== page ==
Views on the biggest issue facing Britain differ by gender and party affiliation
Men and Conservative supporters see Brexit as the most important issue; for women and Labour supporters it is the NHS
Concern about the environment/pollution reaches the highest score in a decade (12%) – but it is still only tenth on the list
The August Ipsos MORI/Economist Issues Index continues to show Brexit and the NHS heading the public’s list of the biggest issues facing Britain. Just under half – 48% - name the NHS as a concern, while 44% say Brexit is an important issue. Brexit remains in the lead as the single biggest issue facing the country, with 30% mentioning it, compared with 15% for the NHS and 11% for immigration.
Immigration (26%), education (23%) and the economy (22%) take up the remaining positions in the top five.
Concern about the environment and pollution has entered the top ten, with 12% seeing it as one of the biggest issues facing the country – the highest score for this issue since June 2007. Concern about the environment is particularly high among those from social grades AB (21%), people aged 35-54 (17%), and those living in the south of England outside London (20%).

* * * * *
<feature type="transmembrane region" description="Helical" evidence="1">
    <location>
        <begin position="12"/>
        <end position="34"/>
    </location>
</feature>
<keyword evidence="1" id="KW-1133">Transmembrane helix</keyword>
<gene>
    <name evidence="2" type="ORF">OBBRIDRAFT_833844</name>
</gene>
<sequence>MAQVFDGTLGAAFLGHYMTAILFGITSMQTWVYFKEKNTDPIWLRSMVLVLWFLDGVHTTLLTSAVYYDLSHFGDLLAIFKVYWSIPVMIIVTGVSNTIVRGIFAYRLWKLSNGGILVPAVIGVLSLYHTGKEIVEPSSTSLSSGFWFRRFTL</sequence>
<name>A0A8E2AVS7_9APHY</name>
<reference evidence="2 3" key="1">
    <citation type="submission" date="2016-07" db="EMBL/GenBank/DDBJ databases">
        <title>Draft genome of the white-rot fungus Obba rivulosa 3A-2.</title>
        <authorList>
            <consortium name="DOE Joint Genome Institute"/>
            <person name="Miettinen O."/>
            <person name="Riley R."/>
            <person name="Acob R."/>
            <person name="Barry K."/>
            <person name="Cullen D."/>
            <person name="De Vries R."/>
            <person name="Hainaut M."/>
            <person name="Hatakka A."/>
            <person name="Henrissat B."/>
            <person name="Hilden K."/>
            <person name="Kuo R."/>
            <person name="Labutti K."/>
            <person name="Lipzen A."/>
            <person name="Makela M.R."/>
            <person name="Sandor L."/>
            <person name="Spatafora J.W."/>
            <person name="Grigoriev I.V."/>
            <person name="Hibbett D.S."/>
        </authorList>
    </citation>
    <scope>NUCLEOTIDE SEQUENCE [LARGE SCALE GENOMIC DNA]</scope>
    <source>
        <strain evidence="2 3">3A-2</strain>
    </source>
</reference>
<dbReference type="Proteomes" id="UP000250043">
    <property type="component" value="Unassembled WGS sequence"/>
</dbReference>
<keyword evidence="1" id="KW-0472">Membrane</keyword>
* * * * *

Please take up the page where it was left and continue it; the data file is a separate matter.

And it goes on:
Concern about Brexit is much higher among some demographic groups than others. Those from social grades AB are twice as likely than C2DEs to see it as one of the biggest issues facing the country (64% versus 30%). Similarly, those aged 55 and over are twice as likely to see Brexit as an important issue than those aged 18-34 (56% compared with 27%).
Brexit is also mentioned as an issue by six in ten Conservative Party supporters (61% - versus 40% of Labour supporters) and half of men (49%, against 39% of women). Women and Labour party supporters, on the other hand, are more likely to worry about the NHS (52% and 56% respectively).
Ipsos MORI's Issues Index is conducted monthly and provides an overview of the key issues concerning the country. Ipsos MORI interviewed a representative quota sample of 1,018 adults aged 18+ across Great Britain. The questions are spontaneous - i.e. respondents are not prompted with any answers.
Ipsos MORI's Capibus vehicle was used for this survey. Interviews were conducted face-to-face in-home between 4 and 10 August 2017 at 192 sampling points across Great Britain. Data are weighted to match the profile of the population.
The facts may have changed on Brexit - but people’s minds have not
Reflecting the national vote in the 2016 referendum, voters in Bedford split almost the same way, with 51.8% voting to leave the EU. Two years on, we joined the BBC Radio 4 Today programme to ask local Bedford residents what they have to say on the matter now.